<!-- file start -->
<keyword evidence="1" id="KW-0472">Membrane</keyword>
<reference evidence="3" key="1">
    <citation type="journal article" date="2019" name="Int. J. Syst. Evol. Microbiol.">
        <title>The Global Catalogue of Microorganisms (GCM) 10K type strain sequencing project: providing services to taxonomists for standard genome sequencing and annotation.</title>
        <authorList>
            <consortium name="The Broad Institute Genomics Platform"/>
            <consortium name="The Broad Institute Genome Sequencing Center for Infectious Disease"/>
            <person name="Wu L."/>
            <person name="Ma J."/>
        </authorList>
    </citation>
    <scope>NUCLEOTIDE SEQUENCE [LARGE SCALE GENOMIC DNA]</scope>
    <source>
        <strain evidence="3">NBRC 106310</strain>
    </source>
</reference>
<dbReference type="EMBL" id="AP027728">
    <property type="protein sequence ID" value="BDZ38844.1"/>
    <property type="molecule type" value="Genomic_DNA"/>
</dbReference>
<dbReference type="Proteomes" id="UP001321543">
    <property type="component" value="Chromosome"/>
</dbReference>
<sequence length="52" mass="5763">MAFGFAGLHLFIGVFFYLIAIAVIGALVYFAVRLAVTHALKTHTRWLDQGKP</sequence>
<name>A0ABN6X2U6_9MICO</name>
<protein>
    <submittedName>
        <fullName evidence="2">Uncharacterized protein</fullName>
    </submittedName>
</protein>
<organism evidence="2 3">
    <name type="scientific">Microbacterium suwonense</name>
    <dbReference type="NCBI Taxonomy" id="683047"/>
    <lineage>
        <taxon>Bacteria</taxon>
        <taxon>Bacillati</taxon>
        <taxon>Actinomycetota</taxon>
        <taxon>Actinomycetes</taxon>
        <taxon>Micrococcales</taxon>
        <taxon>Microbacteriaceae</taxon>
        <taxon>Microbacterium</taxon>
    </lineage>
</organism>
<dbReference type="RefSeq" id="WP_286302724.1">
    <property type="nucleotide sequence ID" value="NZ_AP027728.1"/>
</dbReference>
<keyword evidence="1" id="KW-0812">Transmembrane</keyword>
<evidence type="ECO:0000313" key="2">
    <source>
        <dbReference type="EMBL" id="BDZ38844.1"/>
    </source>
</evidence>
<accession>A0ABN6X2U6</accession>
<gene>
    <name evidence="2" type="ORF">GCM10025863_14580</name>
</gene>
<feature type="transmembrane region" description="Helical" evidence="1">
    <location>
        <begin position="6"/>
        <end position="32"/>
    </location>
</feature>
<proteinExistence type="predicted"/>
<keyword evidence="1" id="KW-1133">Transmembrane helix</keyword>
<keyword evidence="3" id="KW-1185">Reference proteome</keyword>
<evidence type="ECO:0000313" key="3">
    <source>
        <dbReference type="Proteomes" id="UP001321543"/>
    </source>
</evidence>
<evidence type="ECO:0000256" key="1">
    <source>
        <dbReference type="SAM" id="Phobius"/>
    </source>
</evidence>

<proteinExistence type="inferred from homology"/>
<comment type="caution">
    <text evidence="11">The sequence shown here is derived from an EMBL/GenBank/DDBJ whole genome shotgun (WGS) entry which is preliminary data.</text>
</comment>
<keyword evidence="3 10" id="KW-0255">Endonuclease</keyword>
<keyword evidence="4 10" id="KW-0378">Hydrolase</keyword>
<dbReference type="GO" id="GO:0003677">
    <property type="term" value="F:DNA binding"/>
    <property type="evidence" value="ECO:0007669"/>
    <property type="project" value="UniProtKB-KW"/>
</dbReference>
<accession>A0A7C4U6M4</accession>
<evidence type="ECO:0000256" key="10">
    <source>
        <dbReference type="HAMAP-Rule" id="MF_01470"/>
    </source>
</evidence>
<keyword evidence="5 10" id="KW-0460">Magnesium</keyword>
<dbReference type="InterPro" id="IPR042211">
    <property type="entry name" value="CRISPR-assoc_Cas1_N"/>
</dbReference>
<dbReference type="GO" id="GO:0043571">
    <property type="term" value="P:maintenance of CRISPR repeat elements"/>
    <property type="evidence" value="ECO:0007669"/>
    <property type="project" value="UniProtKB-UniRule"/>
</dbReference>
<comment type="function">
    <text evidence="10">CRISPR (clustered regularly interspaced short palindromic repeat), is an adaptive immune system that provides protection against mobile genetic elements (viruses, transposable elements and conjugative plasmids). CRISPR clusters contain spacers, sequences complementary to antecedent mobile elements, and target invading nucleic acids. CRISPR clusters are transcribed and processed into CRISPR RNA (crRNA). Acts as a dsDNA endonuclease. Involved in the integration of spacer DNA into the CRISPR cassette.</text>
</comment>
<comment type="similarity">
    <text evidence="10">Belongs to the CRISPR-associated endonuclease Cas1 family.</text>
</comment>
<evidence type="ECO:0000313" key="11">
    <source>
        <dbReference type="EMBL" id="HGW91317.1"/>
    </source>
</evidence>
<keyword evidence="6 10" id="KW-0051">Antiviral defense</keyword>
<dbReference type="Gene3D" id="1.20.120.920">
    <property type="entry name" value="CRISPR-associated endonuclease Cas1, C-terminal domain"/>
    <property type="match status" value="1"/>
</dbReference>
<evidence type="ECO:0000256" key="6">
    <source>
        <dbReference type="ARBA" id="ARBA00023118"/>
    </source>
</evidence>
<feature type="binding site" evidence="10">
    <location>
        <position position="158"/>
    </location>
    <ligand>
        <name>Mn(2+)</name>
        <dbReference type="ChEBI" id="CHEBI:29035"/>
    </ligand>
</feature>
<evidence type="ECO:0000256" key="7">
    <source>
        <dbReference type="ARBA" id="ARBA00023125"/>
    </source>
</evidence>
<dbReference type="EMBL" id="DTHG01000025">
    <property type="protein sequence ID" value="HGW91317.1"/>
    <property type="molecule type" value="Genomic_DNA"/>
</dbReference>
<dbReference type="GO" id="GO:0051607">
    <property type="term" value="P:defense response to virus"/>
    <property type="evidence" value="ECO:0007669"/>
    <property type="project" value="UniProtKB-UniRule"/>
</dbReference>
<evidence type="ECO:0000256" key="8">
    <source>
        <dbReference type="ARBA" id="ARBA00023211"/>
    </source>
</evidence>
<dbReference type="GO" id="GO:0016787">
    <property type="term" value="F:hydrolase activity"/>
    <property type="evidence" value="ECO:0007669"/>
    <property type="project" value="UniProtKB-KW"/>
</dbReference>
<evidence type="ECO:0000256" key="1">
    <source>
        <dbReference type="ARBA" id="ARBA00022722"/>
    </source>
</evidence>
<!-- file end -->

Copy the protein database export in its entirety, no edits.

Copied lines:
<keyword evidence="1" id="KW-0472">Membrane</keyword>
<reference evidence="3" key="1">
    <citation type="journal article" date="2019" name="Int. J. Syst. Evol. Microbiol.">
        <title>The Global Catalogue of Microorganisms (GCM) 10K type strain sequencing project: providing services to taxonomists for standard genome sequencing and annotation.</title>
        <authorList>
            <consortium name="The Broad Institute Genomics Platform"/>
            <consortium name="The Broad Institute Genome Sequencing Center for Infectious Disease"/>
            <person name="Wu L."/>
            <person name="Ma J."/>
        </authorList>
    </citation>
    <scope>NUCLEOTIDE SEQUENCE [LARGE SCALE GENOMIC DNA]</scope>
    <source>
        <strain evidence="3">NBRC 106310</strain>
    </source>
</reference>
<dbReference type="EMBL" id="AP027728">
    <property type="protein sequence ID" value="BDZ38844.1"/>
    <property type="molecule type" value="Genomic_DNA"/>
</dbReference>
<dbReference type="Proteomes" id="UP001321543">
    <property type="component" value="Chromosome"/>
</dbReference>
<sequence length="52" mass="5763">MAFGFAGLHLFIGVFFYLIAIAVIGALVYFAVRLAVTHALKTHTRWLDQGKP</sequence>
<name>A0ABN6X2U6_9MICO</name>
<protein>
    <submittedName>
        <fullName evidence="2">Uncharacterized protein</fullName>
    </submittedName>
</protein>
<organism evidence="2 3">
    <name type="scientific">Microbacterium suwonense</name>
    <dbReference type="NCBI Taxonomy" id="683047"/>
    <lineage>
        <taxon>Bacteria</taxon>
        <taxon>Bacillati</taxon>
        <taxon>Actinomycetota</taxon>
        <taxon>Actinomycetes</taxon>
        <taxon>Micrococcales</taxon>
        <taxon>Microbacteriaceae</taxon>
        <taxon>Microbacterium</taxon>
    </lineage>
</organism>
<dbReference type="RefSeq" id="WP_286302724.1">
    <property type="nucleotide sequence ID" value="NZ_AP027728.1"/>
</dbReference>
<keyword evidence="1" id="KW-0812">Transmembrane</keyword>
<evidence type="ECO:0000313" key="2">
    <source>
        <dbReference type="EMBL" id="BDZ38844.1"/>
    </source>
</evidence>
<accession>A0ABN6X2U6</accession>
<gene>
    <name evidence="2" type="ORF">GCM10025863_14580</name>
</gene>
<feature type="transmembrane region" description="Helical" evidence="1">
    <location>
        <begin position="6"/>
        <end position="32"/>
    </location>
</feature>
<proteinExistence type="predicted"/>
<keyword evidence="1" id="KW-1133">Transmembrane helix</keyword>
<keyword evidence="3" id="KW-1185">Reference proteome</keyword>
<evidence type="ECO:0000313" key="3">
    <source>
        <dbReference type="Proteomes" id="UP001321543"/>
    </source>
</evidence>
<evidence type="ECO:0000256" key="1">
    <source>
        <dbReference type="SAM" id="Phobius"/>
    </source>
</evidence>

<proteinExistence type="inferred from homology"/>
<comment type="caution">
    <text evidence="11">The sequence shown here is derived from an EMBL/GenBank/DDBJ whole genome shotgun (WGS) entry which is preliminary data.</text>
</comment>
<keyword evidence="3 10" id="KW-0255">Endonuclease</keyword>
<keyword evidence="4 10" id="KW-0378">Hydrolase</keyword>
<dbReference type="GO" id="GO:0003677">
    <property type="term" value="F:DNA binding"/>
    <property type="evidence" value="ECO:0007669"/>
    <property type="project" value="UniProtKB-KW"/>
</dbReference>
<accession>A0A7C4U6M4</accession>
<evidence type="ECO:0000256" key="10">
    <source>
        <dbReference type="HAMAP-Rule" id="MF_01470"/>
    </source>
</evidence>
<keyword evidence="5 10" id="KW-0460">Magnesium</keyword>
<dbReference type="InterPro" id="IPR042211">
    <property type="entry name" value="CRISPR-assoc_Cas1_N"/>
</dbReference>
<dbReference type="GO" id="GO:0043571">
    <property type="term" value="P:maintenance of CRISPR repeat elements"/>
    <property type="evidence" value="ECO:0007669"/>
    <property type="project" value="UniProtKB-UniRule"/>
</dbReference>
<comment type="function">
    <text evidence="10">CRISPR (clustered regularly interspaced short palindromic repeat), is an adaptive immune system that provides protection against mobile genetic elements (viruses, transposable elements and conjugative plasmids). CRISPR clusters contain spacers, sequences complementary to antecedent mobile elements, and target invading nucleic acids. CRISPR clusters are transcribed and processed into CRISPR RNA (crRNA). Acts as a dsDNA endonuclease. Involved in the integration of spacer DNA into the CRISPR cassette.</text>
</comment>
<comment type="similarity">
    <text evidence="10">Belongs to the CRISPR-associated endonuclease Cas1 family.</text>
</comment>
<evidence type="ECO:0000313" key="11">
    <source>
        <dbReference type="EMBL" id="HGW91317.1"/>
    </source>
</evidence>
<keyword evidence="6 10" id="KW-0051">Antiviral defense</keyword>
<dbReference type="Gene3D" id="1.20.120.920">
    <property type="entry name" value="CRISPR-associated endonuclease Cas1, C-terminal domain"/>
    <property type="match status" value="1"/>
</dbReference>
<evidence type="ECO:0000256" key="6">
    <source>
        <dbReference type="ARBA" id="ARBA00023118"/>
    </source>
</evidence>
<feature type="binding site" evidence="10">
    <location>
        <position position="158"/>
    </location>
    <ligand>
        <name>Mn(2+)</name>
        <dbReference type="ChEBI" id="CHEBI:29035"/>
    </ligand>
</feature>
<evidence type="ECO:0000256" key="7">
    <source>
        <dbReference type="ARBA" id="ARBA00023125"/>
    </source>
</evidence>
<dbReference type="EMBL" id="DTHG01000025">
    <property type="protein sequence ID" value="HGW91317.1"/>
    <property type="molecule type" value="Genomic_DNA"/>
</dbReference>
<dbReference type="GO" id="GO:0051607">
    <property type="term" value="P:defense response to virus"/>
    <property type="evidence" value="ECO:0007669"/>
    <property type="project" value="UniProtKB-UniRule"/>
</dbReference>
<evidence type="ECO:0000256" key="8">
    <source>
        <dbReference type="ARBA" id="ARBA00023211"/>
    </source>
</evidence>
<dbReference type="GO" id="GO:0016787">
    <property type="term" value="F:hydrolase activity"/>
    <property type="evidence" value="ECO:0007669"/>
    <property type="project" value="UniProtKB-KW"/>
</dbReference>
<evidence type="ECO:0000256" key="1">
    <source>
        <dbReference type="ARBA" id="ARBA00022722"/>
    </source>
</evidence>